Is NASH Really a $35 Billion Opportunity?

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Is NASH Really a $35 Billion Opportunity? And could it be the middle of the pack that wins the prize?

For the last few years, investors have been talking up the huge potential of drugs to treat nonalcoholic steatohepatitis, also known as NASH. An outgrowth of the obesity epidemic in western countries and elsewhere around the globe, NASH is a form of fatty liver disease. It causes scarring and inflammation and is estimated to affect over 16 million people in the U.S. alone.

Meanwhile, nonalcoholic fatty liver disease (NAFLD), a precursor condition marked by high fat content in the liver, may affect some 80 million people in the U.S. Neither NASH nor NAFLD have any current treatment, and can eventually advance to serious fibrosis, and then to full-blown cirrhosis or cancer. In fact, now that the public health impact of hepatitis C has started to recede, NASH is taking over as the leading cause of liver cancer and transplant. It’s the rare case of a disease that is both common and widespread yet has no pharmacologic options. No surprise that a lot of companies are going after it with a vengeance.

This month, Viking Therapeutics just raised its profile in the race, announcing positive phase 2 results for VK2809, a thyroid receptor agonist. Notably, VK2809 isn’t going after NASH but the broader category of NAFLD, and it just showed an impressive ability to lower liver fat content in this population—albeit in a small study. That pits it directly against Madrigal Pharmaceuticals, which is further ahead with its own thyroid receptor agonist for NAFLD, called MGL-3196. Viking’s drug appears superior at first glance, although differences in the clinical trials should limit any firm conclusions. Nonetheless, the company wasted no time raising $176 million in a secondary offering.

Neither Viking or Madrigal are likely to catch up to the leaders in the field, namely Intercept Pharmaceuticals and GENFIT. Both of these companies have drugs in phase 3. Intercept’s drug, Ocaliva (Obeticholic acid) is actually already approved to treat primary biliary cholangitis, and has produced some impressive phase 2 results in NASH—but also has some considerable safety issues. Genfit’s elafibranor, A PPAR agonist, is perhaps more controversial, as it advanced to phase 3 on a subgroup analysis from a failed phase 2 study. Nevertheless, these two companies are viewed as the likely winners of the NASH race.

The Great Middle

But what if it is the middle of the pack that comes out ahead? A number of large pharma companies are also involved in the NASH race. Allergan got in through the $1.7 billion acquisition of Tobira Therapeutics and its drug Cenicriviroc, a dual antagonist of C-C chemokine receptor types 2 and 5. Gilead Sciences got selonsertib, an inhibitor of apoptosis signal-regulating kinase 1, through the $1.2 billion acquisition of Nimbus Therapeutics. Both of these are in phase 3. Novo Nordisk has Semaglutide in phase 2. (Shire Pharmaceuticals had volixibat, but this program was quietly halted earlier this summer.)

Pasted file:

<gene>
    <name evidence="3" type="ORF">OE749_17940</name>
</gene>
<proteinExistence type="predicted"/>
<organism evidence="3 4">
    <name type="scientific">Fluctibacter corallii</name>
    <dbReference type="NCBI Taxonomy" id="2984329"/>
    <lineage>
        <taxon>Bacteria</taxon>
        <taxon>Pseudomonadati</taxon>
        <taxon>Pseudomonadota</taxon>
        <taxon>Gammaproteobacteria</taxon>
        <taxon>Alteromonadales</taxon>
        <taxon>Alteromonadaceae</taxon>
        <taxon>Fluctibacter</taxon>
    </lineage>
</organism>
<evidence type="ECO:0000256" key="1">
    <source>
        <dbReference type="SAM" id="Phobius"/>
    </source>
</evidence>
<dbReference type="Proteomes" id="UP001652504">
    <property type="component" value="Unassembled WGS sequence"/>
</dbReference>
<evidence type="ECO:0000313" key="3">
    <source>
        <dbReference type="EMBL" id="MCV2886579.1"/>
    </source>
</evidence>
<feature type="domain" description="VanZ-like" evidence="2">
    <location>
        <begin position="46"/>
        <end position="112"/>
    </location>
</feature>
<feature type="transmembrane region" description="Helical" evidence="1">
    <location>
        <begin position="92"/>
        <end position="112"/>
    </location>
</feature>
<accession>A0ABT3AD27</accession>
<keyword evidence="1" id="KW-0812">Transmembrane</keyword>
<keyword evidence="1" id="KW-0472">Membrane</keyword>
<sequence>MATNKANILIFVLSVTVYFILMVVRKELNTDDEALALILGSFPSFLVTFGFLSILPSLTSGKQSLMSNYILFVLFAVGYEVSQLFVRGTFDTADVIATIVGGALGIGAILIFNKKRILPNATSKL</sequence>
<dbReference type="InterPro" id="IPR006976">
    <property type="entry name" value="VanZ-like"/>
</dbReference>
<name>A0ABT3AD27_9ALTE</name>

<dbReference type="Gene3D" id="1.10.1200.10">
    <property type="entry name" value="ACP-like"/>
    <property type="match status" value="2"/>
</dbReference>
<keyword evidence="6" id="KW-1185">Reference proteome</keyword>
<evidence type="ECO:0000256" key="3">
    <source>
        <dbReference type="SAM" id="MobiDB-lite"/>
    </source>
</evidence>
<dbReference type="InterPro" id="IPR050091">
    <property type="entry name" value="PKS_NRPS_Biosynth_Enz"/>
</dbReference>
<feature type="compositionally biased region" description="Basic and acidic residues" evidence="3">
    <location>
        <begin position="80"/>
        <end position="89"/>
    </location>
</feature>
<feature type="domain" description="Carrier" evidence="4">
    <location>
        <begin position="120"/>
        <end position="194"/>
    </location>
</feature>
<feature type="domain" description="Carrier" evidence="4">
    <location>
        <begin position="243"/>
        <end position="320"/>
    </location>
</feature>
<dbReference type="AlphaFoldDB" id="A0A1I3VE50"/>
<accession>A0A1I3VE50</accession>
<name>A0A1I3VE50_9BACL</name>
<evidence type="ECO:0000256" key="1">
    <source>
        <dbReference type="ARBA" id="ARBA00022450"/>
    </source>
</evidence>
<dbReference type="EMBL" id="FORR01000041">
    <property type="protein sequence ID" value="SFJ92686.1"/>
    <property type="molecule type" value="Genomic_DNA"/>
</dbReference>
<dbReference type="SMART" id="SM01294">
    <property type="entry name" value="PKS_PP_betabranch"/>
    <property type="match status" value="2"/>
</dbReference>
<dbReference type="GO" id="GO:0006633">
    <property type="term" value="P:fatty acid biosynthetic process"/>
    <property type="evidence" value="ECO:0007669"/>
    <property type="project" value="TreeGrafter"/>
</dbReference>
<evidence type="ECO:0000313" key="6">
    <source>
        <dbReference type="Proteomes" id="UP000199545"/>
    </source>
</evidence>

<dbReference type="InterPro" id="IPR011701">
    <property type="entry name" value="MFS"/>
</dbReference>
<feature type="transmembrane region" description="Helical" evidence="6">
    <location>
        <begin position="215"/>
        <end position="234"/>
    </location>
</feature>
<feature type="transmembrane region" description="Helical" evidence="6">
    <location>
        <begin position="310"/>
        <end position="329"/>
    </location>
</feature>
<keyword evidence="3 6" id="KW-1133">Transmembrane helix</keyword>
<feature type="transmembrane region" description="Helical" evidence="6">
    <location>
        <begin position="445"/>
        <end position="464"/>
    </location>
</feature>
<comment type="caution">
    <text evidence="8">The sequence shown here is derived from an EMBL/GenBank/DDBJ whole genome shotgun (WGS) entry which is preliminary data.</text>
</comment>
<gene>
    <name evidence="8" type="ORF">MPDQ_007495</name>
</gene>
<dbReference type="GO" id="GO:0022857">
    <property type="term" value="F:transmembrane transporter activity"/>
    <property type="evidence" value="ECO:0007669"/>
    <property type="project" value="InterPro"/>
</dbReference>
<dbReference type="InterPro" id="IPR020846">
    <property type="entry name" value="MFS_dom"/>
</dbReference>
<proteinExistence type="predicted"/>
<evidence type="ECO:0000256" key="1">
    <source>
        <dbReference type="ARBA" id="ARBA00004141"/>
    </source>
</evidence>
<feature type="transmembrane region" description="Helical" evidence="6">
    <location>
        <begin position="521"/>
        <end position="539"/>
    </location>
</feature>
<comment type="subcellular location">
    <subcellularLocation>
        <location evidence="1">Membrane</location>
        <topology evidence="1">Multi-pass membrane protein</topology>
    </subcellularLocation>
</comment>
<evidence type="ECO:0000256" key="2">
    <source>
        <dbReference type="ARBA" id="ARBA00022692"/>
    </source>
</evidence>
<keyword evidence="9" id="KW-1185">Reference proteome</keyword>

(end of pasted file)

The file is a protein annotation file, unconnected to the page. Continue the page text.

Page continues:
These companies could actually turn out to be in the strongest position.

It’s a curious thing that with so many millions of people suffering from unaddressed NASH, getting patients enrolled in clinical trials has been oddly difficult. It has tripped up both Intercept and Genfit.

That’s not because NASH is a fantasy, but because it is widely unrecognized by patients and physicians alike, and because it is hard to diagnose even when it is suspected. As a “silent” killer, it can advance without symptoms for a long time, before finally causing jaundice, fatigue, or weight loss in later stages.

Therefore, even a drug that successfully halts or reverses fibrosis (scarring) and/or resolves NASH (inflammation and some other factors) could have a tough time finding market traction.

Any company hoping to tap the NASH market will be counting on the development of biomarkers and diagnostics, as well as an education campaign—something that could favor the deeper-pocketed pharma companies.

Investment banking firm Cowen has estimated that 30% of patients with the disease are at the F3 (pre-cirrhosis) stage, with another 20% and the less advanced F2 stage. But a study from the New England Journal of Medicine suggests the numbers are smaller—with just 25% of patients at F2 or beyond. Gilead has suggested that there may be around 400,000 patients in the U.S. with diagnosed F3 or F4 NASH—still a very significant market, and one where a well-prepared company could potentially hit the ground running.

That also happens to fit right into the sweet spot for Gilead and what (little) we know about selonsertib. Gilead and Intercept are both expecting phase 3 readouts in the first half of 2019. Even if selonsertib doesn’t look as strong as Ocaliva, Gilead could develop a market while it continues to advance combination products—notably around its own FXR programs, similar to Ocaliva. Intercept may have a winner on its hands, but somebody else may still eat their cake. 

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